BMW, like most German manufacturers, can never pass over the opportunity to coin a new engineering term, or three.

With the X6- and X5M this debut jargon is the common exhaust emission manifold, or inter-cylinder exhaust manifold, or dual-cylinder exhaust manifold, BMW is so fond of this new technical breakthrough it kept interchanging the three terms throughout the media release...

In contemporary fashion plastic engine covers spoil much of the aesthetic appeal, plenty of clever engineering underneath though, ensuring the first forced-induction M-cars are not an embarrassment to the brand.

Nestled between the two banks of cylinders (with the turbos), the sophisticated exhaust gas plumbing allows each of the two Garret scroll turbos to be fed by a dedicated pair of cylinders, matched to fire a stroke rotation from each other, thereby ensuring a balanced gas flow to spin the turbos.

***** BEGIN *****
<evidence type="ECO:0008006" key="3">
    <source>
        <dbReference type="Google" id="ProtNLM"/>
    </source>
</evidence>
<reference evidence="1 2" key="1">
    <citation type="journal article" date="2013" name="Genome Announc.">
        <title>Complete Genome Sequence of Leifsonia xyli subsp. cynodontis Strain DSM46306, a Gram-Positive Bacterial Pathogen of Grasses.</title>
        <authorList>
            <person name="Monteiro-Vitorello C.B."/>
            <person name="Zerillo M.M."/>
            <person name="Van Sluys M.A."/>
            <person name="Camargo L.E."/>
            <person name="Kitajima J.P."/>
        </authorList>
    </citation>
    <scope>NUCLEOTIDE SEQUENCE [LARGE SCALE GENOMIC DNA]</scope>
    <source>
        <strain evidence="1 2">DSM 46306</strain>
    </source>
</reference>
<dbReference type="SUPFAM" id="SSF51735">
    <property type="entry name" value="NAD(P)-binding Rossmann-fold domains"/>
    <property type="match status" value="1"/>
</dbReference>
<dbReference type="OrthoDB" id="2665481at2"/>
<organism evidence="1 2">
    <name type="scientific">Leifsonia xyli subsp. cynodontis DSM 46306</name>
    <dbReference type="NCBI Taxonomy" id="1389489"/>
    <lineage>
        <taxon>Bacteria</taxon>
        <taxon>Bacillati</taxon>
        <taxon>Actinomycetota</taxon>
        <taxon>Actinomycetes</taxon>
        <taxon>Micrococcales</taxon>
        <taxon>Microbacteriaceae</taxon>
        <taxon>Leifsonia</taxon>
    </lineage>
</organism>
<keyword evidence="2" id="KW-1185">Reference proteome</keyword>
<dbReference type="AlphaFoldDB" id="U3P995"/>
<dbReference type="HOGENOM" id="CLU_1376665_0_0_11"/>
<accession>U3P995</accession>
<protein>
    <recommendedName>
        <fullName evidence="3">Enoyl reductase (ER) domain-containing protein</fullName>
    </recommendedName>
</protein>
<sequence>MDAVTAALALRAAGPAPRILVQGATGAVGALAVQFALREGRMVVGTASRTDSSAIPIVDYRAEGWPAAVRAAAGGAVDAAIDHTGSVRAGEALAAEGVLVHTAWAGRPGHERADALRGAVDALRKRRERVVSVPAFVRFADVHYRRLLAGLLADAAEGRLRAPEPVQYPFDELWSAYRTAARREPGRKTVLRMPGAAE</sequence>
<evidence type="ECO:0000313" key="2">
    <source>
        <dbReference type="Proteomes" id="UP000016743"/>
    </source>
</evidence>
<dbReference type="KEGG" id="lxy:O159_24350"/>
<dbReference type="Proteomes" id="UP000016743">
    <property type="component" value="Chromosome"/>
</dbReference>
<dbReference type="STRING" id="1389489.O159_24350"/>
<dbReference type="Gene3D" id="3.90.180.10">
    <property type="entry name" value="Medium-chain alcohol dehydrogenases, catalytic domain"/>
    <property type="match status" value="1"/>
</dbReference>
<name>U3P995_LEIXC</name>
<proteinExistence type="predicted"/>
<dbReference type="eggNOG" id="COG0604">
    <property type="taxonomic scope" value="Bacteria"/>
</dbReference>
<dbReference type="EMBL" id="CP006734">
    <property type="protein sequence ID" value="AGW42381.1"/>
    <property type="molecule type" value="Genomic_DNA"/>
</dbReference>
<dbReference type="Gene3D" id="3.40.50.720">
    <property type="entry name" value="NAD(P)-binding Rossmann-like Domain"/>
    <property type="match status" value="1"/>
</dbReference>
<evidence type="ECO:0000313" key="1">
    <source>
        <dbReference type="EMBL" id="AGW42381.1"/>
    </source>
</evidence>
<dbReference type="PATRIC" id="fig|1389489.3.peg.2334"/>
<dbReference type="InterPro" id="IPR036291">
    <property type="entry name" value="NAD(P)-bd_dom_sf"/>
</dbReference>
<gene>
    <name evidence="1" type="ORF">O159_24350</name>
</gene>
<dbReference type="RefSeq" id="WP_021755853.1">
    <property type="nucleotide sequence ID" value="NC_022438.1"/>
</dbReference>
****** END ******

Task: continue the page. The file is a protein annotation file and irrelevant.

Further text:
With the turbos receiving their turbine spinning exhaust gasses from both cylinder banks (instead of each turbo being fed from a single row of four-cylinders) the dual inlets are able to accommodate additional exhaust gas rerouting.

With all the forced-induction mechanicals between the V8’s two cylinder banks, intake and exhaust ducts have been significantly shortened, whilst cross-section surface area has been optimised, minimising pressure losses.

The V8’s rotational force characteristics are subsequently very linear, whereas a more conventional exhaust manifold tends to cause pressure waves when spooling up the turbocharger.

Low revving M-car power?